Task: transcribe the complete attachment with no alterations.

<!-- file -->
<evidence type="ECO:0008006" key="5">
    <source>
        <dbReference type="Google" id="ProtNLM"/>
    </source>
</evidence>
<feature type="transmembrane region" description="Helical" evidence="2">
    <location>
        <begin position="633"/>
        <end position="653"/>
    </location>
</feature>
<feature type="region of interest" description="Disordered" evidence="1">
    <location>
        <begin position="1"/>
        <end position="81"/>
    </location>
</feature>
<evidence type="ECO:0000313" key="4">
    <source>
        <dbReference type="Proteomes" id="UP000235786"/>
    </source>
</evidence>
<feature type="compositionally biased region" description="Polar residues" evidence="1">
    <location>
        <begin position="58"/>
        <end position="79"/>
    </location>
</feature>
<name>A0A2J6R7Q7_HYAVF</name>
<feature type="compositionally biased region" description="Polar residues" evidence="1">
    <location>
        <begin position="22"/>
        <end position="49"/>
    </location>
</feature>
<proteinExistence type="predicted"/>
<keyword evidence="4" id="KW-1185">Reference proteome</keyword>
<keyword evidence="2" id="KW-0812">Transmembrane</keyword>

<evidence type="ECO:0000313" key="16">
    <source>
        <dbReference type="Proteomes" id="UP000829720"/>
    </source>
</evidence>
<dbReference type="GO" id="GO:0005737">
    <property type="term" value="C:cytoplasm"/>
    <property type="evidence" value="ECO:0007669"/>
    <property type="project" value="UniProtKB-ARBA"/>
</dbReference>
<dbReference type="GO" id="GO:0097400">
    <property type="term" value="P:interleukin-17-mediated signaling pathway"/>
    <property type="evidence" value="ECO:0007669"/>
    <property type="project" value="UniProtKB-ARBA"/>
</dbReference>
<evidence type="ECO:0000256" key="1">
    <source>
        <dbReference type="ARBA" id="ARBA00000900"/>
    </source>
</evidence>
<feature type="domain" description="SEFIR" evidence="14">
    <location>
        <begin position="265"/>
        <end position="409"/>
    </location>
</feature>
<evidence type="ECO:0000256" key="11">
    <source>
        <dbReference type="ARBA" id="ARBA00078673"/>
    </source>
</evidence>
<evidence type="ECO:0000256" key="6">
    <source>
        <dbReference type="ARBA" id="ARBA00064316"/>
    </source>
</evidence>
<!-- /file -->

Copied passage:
<evidence type="ECO:0008006" key="5">
    <source>
        <dbReference type="Google" id="ProtNLM"/>
    </source>
</evidence>
<feature type="transmembrane region" description="Helical" evidence="2">
    <location>
        <begin position="633"/>
        <end position="653"/>
    </location>
</feature>
<feature type="region of interest" description="Disordered" evidence="1">
    <location>
        <begin position="1"/>
        <end position="81"/>
    </location>
</feature>
<evidence type="ECO:0000313" key="4">
    <source>
        <dbReference type="Proteomes" id="UP000235786"/>
    </source>
</evidence>
<feature type="compositionally biased region" description="Polar residues" evidence="1">
    <location>
        <begin position="58"/>
        <end position="79"/>
    </location>
</feature>
<name>A0A2J6R7Q7_HYAVF</name>
<feature type="compositionally biased region" description="Polar residues" evidence="1">
    <location>
        <begin position="22"/>
        <end position="49"/>
    </location>
</feature>
<proteinExistence type="predicted"/>
<keyword evidence="4" id="KW-1185">Reference proteome</keyword>
<keyword evidence="2" id="KW-0812">Transmembrane</keyword>

<evidence type="ECO:0000313" key="16">
    <source>
        <dbReference type="Proteomes" id="UP000829720"/>
    </source>
</evidence>
<dbReference type="GO" id="GO:0005737">
    <property type="term" value="C:cytoplasm"/>
    <property type="evidence" value="ECO:0007669"/>
    <property type="project" value="UniProtKB-ARBA"/>
</dbReference>
<dbReference type="GO" id="GO:0097400">
    <property type="term" value="P:interleukin-17-mediated signaling pathway"/>
    <property type="evidence" value="ECO:0007669"/>
    <property type="project" value="UniProtKB-ARBA"/>
</dbReference>
<evidence type="ECO:0000256" key="1">
    <source>
        <dbReference type="ARBA" id="ARBA00000900"/>
    </source>
</evidence>
<feature type="domain" description="SEFIR" evidence="14">
    <location>
        <begin position="265"/>
        <end position="409"/>
    </location>
</feature>
<evidence type="ECO:0000256" key="11">
    <source>
        <dbReference type="ARBA" id="ARBA00078673"/>
    </source>
</evidence>
<evidence type="ECO:0000256" key="6">
    <source>
        <dbReference type="ARBA" id="ARBA00064316"/>
    </source>
</evidence>